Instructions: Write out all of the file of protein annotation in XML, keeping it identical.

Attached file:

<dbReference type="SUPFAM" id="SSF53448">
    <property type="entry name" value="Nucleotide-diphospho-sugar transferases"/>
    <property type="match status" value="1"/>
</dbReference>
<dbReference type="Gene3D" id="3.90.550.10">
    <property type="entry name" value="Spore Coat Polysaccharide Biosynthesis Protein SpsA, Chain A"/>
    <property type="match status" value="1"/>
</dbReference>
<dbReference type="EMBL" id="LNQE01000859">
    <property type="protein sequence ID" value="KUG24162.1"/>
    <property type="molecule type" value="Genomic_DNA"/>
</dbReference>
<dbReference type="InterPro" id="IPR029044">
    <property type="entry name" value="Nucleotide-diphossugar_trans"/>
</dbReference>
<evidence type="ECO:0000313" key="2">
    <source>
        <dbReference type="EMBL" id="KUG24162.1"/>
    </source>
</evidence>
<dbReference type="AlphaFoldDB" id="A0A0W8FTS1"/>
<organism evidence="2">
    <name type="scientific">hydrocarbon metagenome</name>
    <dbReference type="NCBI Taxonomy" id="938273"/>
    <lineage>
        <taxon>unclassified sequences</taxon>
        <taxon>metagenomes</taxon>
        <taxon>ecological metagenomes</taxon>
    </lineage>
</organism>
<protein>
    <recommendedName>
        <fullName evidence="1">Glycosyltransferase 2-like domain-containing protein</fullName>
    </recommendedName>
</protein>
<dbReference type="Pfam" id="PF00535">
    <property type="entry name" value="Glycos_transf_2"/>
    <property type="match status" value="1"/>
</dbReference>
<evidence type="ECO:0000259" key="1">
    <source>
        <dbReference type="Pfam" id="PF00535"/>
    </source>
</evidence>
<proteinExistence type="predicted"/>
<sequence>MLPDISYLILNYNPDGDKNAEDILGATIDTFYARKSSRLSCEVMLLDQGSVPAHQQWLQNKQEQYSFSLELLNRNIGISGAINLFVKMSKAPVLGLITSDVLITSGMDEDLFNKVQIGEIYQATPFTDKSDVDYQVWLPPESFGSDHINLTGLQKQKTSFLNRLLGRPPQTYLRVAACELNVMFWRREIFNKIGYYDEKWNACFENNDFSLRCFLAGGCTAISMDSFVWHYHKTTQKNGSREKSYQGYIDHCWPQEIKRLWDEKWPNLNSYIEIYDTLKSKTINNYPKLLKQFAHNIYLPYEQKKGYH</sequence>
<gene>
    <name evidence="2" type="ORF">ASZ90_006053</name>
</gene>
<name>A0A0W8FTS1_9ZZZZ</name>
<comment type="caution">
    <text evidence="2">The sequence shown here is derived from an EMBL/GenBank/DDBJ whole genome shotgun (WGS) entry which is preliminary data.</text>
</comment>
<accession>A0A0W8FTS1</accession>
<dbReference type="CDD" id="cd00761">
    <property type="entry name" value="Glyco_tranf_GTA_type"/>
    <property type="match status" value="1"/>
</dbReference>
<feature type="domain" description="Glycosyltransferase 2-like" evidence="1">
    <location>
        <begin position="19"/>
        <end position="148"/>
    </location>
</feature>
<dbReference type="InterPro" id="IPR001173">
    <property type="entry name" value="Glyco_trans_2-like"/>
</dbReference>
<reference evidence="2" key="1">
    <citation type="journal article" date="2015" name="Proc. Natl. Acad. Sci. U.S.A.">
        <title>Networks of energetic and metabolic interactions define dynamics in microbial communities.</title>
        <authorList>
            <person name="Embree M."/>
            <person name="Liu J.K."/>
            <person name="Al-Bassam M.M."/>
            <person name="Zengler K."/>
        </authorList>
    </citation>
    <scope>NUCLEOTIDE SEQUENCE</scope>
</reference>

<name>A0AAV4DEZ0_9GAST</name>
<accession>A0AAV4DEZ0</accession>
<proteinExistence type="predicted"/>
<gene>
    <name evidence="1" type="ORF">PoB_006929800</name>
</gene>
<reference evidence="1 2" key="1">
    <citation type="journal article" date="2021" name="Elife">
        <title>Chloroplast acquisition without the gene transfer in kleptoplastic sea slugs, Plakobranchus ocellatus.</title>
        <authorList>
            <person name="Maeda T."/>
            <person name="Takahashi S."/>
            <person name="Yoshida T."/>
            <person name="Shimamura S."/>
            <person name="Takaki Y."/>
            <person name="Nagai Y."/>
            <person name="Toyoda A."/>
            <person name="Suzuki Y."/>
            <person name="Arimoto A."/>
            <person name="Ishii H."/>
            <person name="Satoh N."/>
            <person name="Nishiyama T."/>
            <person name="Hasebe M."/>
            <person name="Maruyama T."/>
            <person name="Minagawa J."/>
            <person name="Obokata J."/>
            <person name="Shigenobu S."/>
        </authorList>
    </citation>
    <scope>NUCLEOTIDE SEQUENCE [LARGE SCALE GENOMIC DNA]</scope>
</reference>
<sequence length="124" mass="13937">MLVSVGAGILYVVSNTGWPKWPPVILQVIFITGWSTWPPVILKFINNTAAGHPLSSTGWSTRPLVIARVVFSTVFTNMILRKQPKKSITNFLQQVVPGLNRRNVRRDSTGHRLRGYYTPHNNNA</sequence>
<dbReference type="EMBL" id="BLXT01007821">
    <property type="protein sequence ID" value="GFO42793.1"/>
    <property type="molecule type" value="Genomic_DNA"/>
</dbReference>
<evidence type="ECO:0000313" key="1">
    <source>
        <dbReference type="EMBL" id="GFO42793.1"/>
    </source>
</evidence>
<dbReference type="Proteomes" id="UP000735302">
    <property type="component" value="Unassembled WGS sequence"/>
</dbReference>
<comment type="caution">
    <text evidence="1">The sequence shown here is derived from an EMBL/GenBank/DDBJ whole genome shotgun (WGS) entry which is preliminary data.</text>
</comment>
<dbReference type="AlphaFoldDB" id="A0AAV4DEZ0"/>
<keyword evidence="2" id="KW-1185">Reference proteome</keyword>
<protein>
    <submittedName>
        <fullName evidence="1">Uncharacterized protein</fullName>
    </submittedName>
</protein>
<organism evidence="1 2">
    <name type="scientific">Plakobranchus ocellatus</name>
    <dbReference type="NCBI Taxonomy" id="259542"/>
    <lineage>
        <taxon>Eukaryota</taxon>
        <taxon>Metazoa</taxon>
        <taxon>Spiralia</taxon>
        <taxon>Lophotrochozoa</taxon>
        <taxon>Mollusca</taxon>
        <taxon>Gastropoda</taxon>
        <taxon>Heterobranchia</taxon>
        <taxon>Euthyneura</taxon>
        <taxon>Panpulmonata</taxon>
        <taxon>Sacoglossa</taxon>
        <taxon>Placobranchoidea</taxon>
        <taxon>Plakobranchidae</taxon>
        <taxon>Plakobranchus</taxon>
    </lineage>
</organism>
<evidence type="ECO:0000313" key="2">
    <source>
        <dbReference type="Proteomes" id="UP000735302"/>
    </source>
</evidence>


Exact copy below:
<dbReference type="SUPFAM" id="SSF53448">
    <property type="entry name" value="Nucleotide-diphospho-sugar transferases"/>
    <property type="match status" value="1"/>
</dbReference>
<dbReference type="Gene3D" id="3.90.550.10">
    <property type="entry name" value="Spore Coat Polysaccharide Biosynthesis Protein SpsA, Chain A"/>
    <property type="match status" value="1"/>
</dbReference>
<dbReference type="EMBL" id="LNQE01000859">
    <property type="protein sequence ID" value="KUG24162.1"/>
    <property type="molecule type" value="Genomic_DNA"/>
</dbReference>
<dbReference type="InterPro" id="IPR029044">
    <property type="entry name" value="Nucleotide-diphossugar_trans"/>
</dbReference>
<evidence type="ECO:0000313" key="2">
    <source>
        <dbReference type="EMBL" id="KUG24162.1"/>
    </source>
</evidence>
<dbReference type="AlphaFoldDB" id="A0A0W8FTS1"/>
<organism evidence="2">
    <name type="scientific">hydrocarbon metagenome</name>
    <dbReference type="NCBI Taxonomy" id="938273"/>
    <lineage>
        <taxon>unclassified sequences</taxon>
        <taxon>metagenomes</taxon>
        <taxon>ecological metagenomes</taxon>
    </lineage>
</organism>
<protein>
    <recommendedName>
        <fullName evidence="1">Glycosyltransferase 2-like domain-containing protein</fullName>
    </recommendedName>
</protein>
<dbReference type="Pfam" id="PF00535">
    <property type="entry name" value="Glycos_transf_2"/>
    <property type="match status" value="1"/>
</dbReference>
<evidence type="ECO:0000259" key="1">
    <source>
        <dbReference type="Pfam" id="PF00535"/>
    </source>
</evidence>
<proteinExistence type="predicted"/>
<sequence>MLPDISYLILNYNPDGDKNAEDILGATIDTFYARKSSRLSCEVMLLDQGSVPAHQQWLQNKQEQYSFSLELLNRNIGISGAINLFVKMSKAPVLGLITSDVLITSGMDEDLFNKVQIGEIYQATPFTDKSDVDYQVWLPPESFGSDHINLTGLQKQKTSFLNRLLGRPPQTYLRVAACELNVMFWRREIFNKIGYYDEKWNACFENNDFSLRCFLAGGCTAISMDSFVWHYHKTTQKNGSREKSYQGYIDHCWPQEIKRLWDEKWPNLNSYIEIYDTLKSKTINNYPKLLKQFAHNIYLPYEQKKGYH</sequence>
<gene>
    <name evidence="2" type="ORF">ASZ90_006053</name>
</gene>
<name>A0A0W8FTS1_9ZZZZ</name>
<comment type="caution">
    <text evidence="2">The sequence shown here is derived from an EMBL/GenBank/DDBJ whole genome shotgun (WGS) entry which is preliminary data.</text>
</comment>
<accession>A0A0W8FTS1</accession>
<dbReference type="CDD" id="cd00761">
    <property type="entry name" value="Glyco_tranf_GTA_type"/>
    <property type="match status" value="1"/>
</dbReference>
<feature type="domain" description="Glycosyltransferase 2-like" evidence="1">
    <location>
        <begin position="19"/>
        <end position="148"/>
    </location>
</feature>
<dbReference type="InterPro" id="IPR001173">
    <property type="entry name" value="Glyco_trans_2-like"/>
</dbReference>
<reference evidence="2" key="1">
    <citation type="journal article" date="2015" name="Proc. Natl. Acad. Sci. U.S.A.">
        <title>Networks of energetic and metabolic interactions define dynamics in microbial communities.</title>
        <authorList>
            <person name="Embree M."/>
            <person name="Liu J.K."/>
            <person name="Al-Bassam M.M."/>
            <person name="Zengler K."/>
        </authorList>
    </citation>
    <scope>NUCLEOTIDE SEQUENCE</scope>
</reference>

<name>A0AAV4DEZ0_9GAST</name>
<accession>A0AAV4DEZ0</accession>
<proteinExistence type="predicted"/>
<gene>
    <name evidence="1" type="ORF">PoB_006929800</name>
</gene>
<reference evidence="1 2" key="1">
    <citation type="journal article" date="2021" name="Elife">
        <title>Chloroplast acquisition without the gene transfer in kleptoplastic sea slugs, Plakobranchus ocellatus.</title>
        <authorList>
            <person name="Maeda T."/>
            <person name="Takahashi S."/>
            <person name="Yoshida T."/>
            <person name="Shimamura S."/>
            <person name="Takaki Y."/>
            <person name="Nagai Y."/>
            <person name="Toyoda A."/>
            <person name="Suzuki Y."/>
            <person name="Arimoto A."/>
            <person name="Ishii H."/>
            <person name="Satoh N."/>
            <person name="Nishiyama T."/>
            <person name="Hasebe M."/>
            <person name="Maruyama T."/>
            <person name="Minagawa J."/>
            <person name="Obokata J."/>
            <person name="Shigenobu S."/>
        </authorList>
    </citation>
    <scope>NUCLEOTIDE SEQUENCE [LARGE SCALE GENOMIC DNA]</scope>
</reference>
<sequence length="124" mass="13937">MLVSVGAGILYVVSNTGWPKWPPVILQVIFITGWSTWPPVILKFINNTAAGHPLSSTGWSTRPLVIARVVFSTVFTNMILRKQPKKSITNFLQQVVPGLNRRNVRRDSTGHRLRGYYTPHNNNA</sequence>
<dbReference type="EMBL" id="BLXT01007821">
    <property type="protein sequence ID" value="GFO42793.1"/>
    <property type="molecule type" value="Genomic_DNA"/>
</dbReference>
<evidence type="ECO:0000313" key="1">
    <source>
        <dbReference type="EMBL" id="GFO42793.1"/>
    </source>
</evidence>
<dbReference type="Proteomes" id="UP000735302">
    <property type="component" value="Unassembled WGS sequence"/>
</dbReference>
<comment type="caution">
    <text evidence="1">The sequence shown here is derived from an EMBL/GenBank/DDBJ whole genome shotgun (WGS) entry which is preliminary data.</text>
</comment>
<dbReference type="AlphaFoldDB" id="A0AAV4DEZ0"/>
<keyword evidence="2" id="KW-1185">Reference proteome</keyword>
<protein>
    <submittedName>
        <fullName evidence="1">Uncharacterized protein</fullName>
    </submittedName>
</protein>
<organism evidence="1 2">
    <name type="scientific">Plakobranchus ocellatus</name>
    <dbReference type="NCBI Taxonomy" id="259542"/>
    <lineage>
        <taxon>Eukaryota</taxon>
        <taxon>Metazoa</taxon>
        <taxon>Spiralia</taxon>
        <taxon>Lophotrochozoa</taxon>
        <taxon>Mollusca</taxon>
        <taxon>Gastropoda</taxon>
        <taxon>Heterobranchia</taxon>
        <taxon>Euthyneura</taxon>
        <taxon>Panpulmonata</taxon>
        <taxon>Sacoglossa</taxon>
        <taxon>Placobranchoidea</taxon>
        <taxon>Plakobranchidae</taxon>
        <taxon>Plakobranchus</taxon>
    </lineage>
</organism>
<evidence type="ECO:0000313" key="2">
    <source>
        <dbReference type="Proteomes" id="UP000735302"/>
    </source>
</evidence>